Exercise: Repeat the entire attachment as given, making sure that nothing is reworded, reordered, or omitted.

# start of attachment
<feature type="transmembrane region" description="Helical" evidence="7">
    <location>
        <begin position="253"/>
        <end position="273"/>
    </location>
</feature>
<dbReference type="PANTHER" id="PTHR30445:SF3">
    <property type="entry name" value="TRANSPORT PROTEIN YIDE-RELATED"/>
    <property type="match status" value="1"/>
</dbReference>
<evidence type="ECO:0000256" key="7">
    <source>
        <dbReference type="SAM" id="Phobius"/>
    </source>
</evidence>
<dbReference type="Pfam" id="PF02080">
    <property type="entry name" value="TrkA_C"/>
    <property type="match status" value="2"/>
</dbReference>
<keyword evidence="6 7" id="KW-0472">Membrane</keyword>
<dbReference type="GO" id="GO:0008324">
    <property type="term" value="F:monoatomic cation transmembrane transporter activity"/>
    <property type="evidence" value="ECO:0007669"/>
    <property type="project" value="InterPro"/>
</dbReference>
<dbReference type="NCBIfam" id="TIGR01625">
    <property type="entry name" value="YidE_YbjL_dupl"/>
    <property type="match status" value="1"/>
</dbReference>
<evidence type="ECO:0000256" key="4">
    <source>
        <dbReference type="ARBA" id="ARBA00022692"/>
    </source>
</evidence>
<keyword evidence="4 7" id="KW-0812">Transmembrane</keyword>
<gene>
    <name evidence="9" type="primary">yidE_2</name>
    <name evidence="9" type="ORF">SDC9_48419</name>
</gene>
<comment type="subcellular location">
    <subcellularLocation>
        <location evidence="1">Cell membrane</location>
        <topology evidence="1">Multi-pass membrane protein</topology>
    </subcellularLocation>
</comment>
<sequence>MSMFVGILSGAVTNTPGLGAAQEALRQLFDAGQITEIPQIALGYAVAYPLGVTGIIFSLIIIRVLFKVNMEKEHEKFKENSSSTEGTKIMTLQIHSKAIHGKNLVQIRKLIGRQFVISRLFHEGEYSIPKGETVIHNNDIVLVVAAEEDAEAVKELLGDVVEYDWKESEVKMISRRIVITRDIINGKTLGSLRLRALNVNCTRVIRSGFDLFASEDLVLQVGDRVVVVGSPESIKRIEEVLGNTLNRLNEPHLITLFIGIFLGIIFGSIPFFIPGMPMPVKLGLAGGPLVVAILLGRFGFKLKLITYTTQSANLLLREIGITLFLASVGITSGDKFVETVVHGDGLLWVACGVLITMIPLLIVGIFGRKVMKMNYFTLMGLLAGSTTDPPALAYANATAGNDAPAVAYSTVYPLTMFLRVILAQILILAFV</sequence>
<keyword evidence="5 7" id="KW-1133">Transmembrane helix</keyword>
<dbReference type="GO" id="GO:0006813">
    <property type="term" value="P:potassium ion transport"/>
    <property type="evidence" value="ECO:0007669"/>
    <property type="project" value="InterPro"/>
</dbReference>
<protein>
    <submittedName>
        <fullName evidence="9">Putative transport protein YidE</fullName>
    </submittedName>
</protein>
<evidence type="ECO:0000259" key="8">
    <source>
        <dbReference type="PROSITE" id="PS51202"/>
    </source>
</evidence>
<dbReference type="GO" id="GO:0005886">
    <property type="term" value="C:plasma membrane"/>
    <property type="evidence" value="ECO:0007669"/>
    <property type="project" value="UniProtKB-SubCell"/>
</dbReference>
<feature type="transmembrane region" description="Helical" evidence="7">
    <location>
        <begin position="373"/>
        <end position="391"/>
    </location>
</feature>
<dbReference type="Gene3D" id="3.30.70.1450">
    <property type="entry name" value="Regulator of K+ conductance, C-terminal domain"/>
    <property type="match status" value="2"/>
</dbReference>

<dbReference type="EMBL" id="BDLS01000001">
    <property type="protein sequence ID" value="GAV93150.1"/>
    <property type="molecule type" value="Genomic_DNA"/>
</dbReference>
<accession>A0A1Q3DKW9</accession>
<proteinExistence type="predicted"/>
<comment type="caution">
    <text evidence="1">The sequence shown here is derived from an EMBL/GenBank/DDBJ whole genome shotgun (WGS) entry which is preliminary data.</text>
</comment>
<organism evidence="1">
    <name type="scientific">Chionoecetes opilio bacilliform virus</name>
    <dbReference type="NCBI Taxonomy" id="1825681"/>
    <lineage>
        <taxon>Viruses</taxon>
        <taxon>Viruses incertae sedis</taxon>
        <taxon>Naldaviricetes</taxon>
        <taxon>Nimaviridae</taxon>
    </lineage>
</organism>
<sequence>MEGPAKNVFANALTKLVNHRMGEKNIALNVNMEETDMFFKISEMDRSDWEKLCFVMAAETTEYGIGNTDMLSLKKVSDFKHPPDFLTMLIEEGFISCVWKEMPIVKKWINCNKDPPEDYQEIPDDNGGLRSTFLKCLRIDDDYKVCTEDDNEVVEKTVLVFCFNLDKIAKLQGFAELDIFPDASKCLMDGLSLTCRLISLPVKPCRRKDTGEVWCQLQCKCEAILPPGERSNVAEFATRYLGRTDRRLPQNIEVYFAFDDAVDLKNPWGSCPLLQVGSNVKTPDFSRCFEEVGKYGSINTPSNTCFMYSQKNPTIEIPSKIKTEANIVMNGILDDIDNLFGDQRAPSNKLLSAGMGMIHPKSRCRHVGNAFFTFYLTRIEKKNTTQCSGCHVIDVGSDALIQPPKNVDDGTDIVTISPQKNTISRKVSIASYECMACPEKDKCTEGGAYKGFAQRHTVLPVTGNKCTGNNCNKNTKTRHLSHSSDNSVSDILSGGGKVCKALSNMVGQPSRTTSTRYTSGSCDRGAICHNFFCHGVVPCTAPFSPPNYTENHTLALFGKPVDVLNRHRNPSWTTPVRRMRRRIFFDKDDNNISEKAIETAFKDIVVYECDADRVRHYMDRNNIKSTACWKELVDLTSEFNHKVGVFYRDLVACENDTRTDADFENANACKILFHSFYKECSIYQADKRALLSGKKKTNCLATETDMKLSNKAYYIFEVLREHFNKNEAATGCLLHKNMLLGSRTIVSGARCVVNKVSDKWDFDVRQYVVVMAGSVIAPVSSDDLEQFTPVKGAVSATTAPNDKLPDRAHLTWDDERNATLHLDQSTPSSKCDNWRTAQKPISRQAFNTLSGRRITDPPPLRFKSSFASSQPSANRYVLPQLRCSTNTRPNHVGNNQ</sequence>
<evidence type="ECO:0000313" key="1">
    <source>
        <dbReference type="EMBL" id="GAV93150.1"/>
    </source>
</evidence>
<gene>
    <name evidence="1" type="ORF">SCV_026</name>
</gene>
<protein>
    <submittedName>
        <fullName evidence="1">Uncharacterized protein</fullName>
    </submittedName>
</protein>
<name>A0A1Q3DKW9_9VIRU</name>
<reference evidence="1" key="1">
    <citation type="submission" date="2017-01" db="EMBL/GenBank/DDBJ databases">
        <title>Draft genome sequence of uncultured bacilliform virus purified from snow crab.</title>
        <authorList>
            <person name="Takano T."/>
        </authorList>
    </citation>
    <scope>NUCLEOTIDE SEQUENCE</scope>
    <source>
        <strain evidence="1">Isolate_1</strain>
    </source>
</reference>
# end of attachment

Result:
<feature type="transmembrane region" description="Helical" evidence="7">
    <location>
        <begin position="253"/>
        <end position="273"/>
    </location>
</feature>
<dbReference type="PANTHER" id="PTHR30445:SF3">
    <property type="entry name" value="TRANSPORT PROTEIN YIDE-RELATED"/>
    <property type="match status" value="1"/>
</dbReference>
<evidence type="ECO:0000256" key="7">
    <source>
        <dbReference type="SAM" id="Phobius"/>
    </source>
</evidence>
<dbReference type="Pfam" id="PF02080">
    <property type="entry name" value="TrkA_C"/>
    <property type="match status" value="2"/>
</dbReference>
<keyword evidence="6 7" id="KW-0472">Membrane</keyword>
<dbReference type="GO" id="GO:0008324">
    <property type="term" value="F:monoatomic cation transmembrane transporter activity"/>
    <property type="evidence" value="ECO:0007669"/>
    <property type="project" value="InterPro"/>
</dbReference>
<dbReference type="NCBIfam" id="TIGR01625">
    <property type="entry name" value="YidE_YbjL_dupl"/>
    <property type="match status" value="1"/>
</dbReference>
<evidence type="ECO:0000256" key="4">
    <source>
        <dbReference type="ARBA" id="ARBA00022692"/>
    </source>
</evidence>
<keyword evidence="4 7" id="KW-0812">Transmembrane</keyword>
<gene>
    <name evidence="9" type="primary">yidE_2</name>
    <name evidence="9" type="ORF">SDC9_48419</name>
</gene>
<comment type="subcellular location">
    <subcellularLocation>
        <location evidence="1">Cell membrane</location>
        <topology evidence="1">Multi-pass membrane protein</topology>
    </subcellularLocation>
</comment>
<sequence>MSMFVGILSGAVTNTPGLGAAQEALRQLFDAGQITEIPQIALGYAVAYPLGVTGIIFSLIIIRVLFKVNMEKEHEKFKENSSSTEGTKIMTLQIHSKAIHGKNLVQIRKLIGRQFVISRLFHEGEYSIPKGETVIHNNDIVLVVAAEEDAEAVKELLGDVVEYDWKESEVKMISRRIVITRDIINGKTLGSLRLRALNVNCTRVIRSGFDLFASEDLVLQVGDRVVVVGSPESIKRIEEVLGNTLNRLNEPHLITLFIGIFLGIIFGSIPFFIPGMPMPVKLGLAGGPLVVAILLGRFGFKLKLITYTTQSANLLLREIGITLFLASVGITSGDKFVETVVHGDGLLWVACGVLITMIPLLIVGIFGRKVMKMNYFTLMGLLAGSTTDPPALAYANATAGNDAPAVAYSTVYPLTMFLRVILAQILILAFV</sequence>
<keyword evidence="5 7" id="KW-1133">Transmembrane helix</keyword>
<dbReference type="GO" id="GO:0006813">
    <property type="term" value="P:potassium ion transport"/>
    <property type="evidence" value="ECO:0007669"/>
    <property type="project" value="InterPro"/>
</dbReference>
<protein>
    <submittedName>
        <fullName evidence="9">Putative transport protein YidE</fullName>
    </submittedName>
</protein>
<evidence type="ECO:0000259" key="8">
    <source>
        <dbReference type="PROSITE" id="PS51202"/>
    </source>
</evidence>
<dbReference type="GO" id="GO:0005886">
    <property type="term" value="C:plasma membrane"/>
    <property type="evidence" value="ECO:0007669"/>
    <property type="project" value="UniProtKB-SubCell"/>
</dbReference>
<feature type="transmembrane region" description="Helical" evidence="7">
    <location>
        <begin position="373"/>
        <end position="391"/>
    </location>
</feature>
<dbReference type="Gene3D" id="3.30.70.1450">
    <property type="entry name" value="Regulator of K+ conductance, C-terminal domain"/>
    <property type="match status" value="2"/>
</dbReference>

<dbReference type="EMBL" id="BDLS01000001">
    <property type="protein sequence ID" value="GAV93150.1"/>
    <property type="molecule type" value="Genomic_DNA"/>
</dbReference>
<accession>A0A1Q3DKW9</accession>
<proteinExistence type="predicted"/>
<comment type="caution">
    <text evidence="1">The sequence shown here is derived from an EMBL/GenBank/DDBJ whole genome shotgun (WGS) entry which is preliminary data.</text>
</comment>
<organism evidence="1">
    <name type="scientific">Chionoecetes opilio bacilliform virus</name>
    <dbReference type="NCBI Taxonomy" id="1825681"/>
    <lineage>
        <taxon>Viruses</taxon>
        <taxon>Viruses incertae sedis</taxon>
        <taxon>Naldaviricetes</taxon>
        <taxon>Nimaviridae</taxon>
    </lineage>
</organism>
<sequence>MEGPAKNVFANALTKLVNHRMGEKNIALNVNMEETDMFFKISEMDRSDWEKLCFVMAAETTEYGIGNTDMLSLKKVSDFKHPPDFLTMLIEEGFISCVWKEMPIVKKWINCNKDPPEDYQEIPDDNGGLRSTFLKCLRIDDDYKVCTEDDNEVVEKTVLVFCFNLDKIAKLQGFAELDIFPDASKCLMDGLSLTCRLISLPVKPCRRKDTGEVWCQLQCKCEAILPPGERSNVAEFATRYLGRTDRRLPQNIEVYFAFDDAVDLKNPWGSCPLLQVGSNVKTPDFSRCFEEVGKYGSINTPSNTCFMYSQKNPTIEIPSKIKTEANIVMNGILDDIDNLFGDQRAPSNKLLSAGMGMIHPKSRCRHVGNAFFTFYLTRIEKKNTTQCSGCHVIDVGSDALIQPPKNVDDGTDIVTISPQKNTISRKVSIASYECMACPEKDKCTEGGAYKGFAQRHTVLPVTGNKCTGNNCNKNTKTRHLSHSSDNSVSDILSGGGKVCKALSNMVGQPSRTTSTRYTSGSCDRGAICHNFFCHGVVPCTAPFSPPNYTENHTLALFGKPVDVLNRHRNPSWTTPVRRMRRRIFFDKDDNNISEKAIETAFKDIVVYECDADRVRHYMDRNNIKSTACWKELVDLTSEFNHKVGVFYRDLVACENDTRTDADFENANACKILFHSFYKECSIYQADKRALLSGKKKTNCLATETDMKLSNKAYYIFEVLREHFNKNEAATGCLLHKNMLLGSRTIVSGARCVVNKVSDKWDFDVRQYVVVMAGSVIAPVSSDDLEQFTPVKGAVSATTAPNDKLPDRAHLTWDDERNATLHLDQSTPSSKCDNWRTAQKPISRQAFNTLSGRRITDPPPLRFKSSFASSQPSANRYVLPQLRCSTNTRPNHVGNNQ</sequence>
<evidence type="ECO:0000313" key="1">
    <source>
        <dbReference type="EMBL" id="GAV93150.1"/>
    </source>
</evidence>
<gene>
    <name evidence="1" type="ORF">SCV_026</name>
</gene>
<protein>
    <submittedName>
        <fullName evidence="1">Uncharacterized protein</fullName>
    </submittedName>
</protein>
<name>A0A1Q3DKW9_9VIRU</name>
<reference evidence="1" key="1">
    <citation type="submission" date="2017-01" db="EMBL/GenBank/DDBJ databases">
        <title>Draft genome sequence of uncultured bacilliform virus purified from snow crab.</title>
        <authorList>
            <person name="Takano T."/>
        </authorList>
    </citation>
    <scope>NUCLEOTIDE SEQUENCE</scope>
    <source>
        <strain evidence="1">Isolate_1</strain>
    </source>
</reference>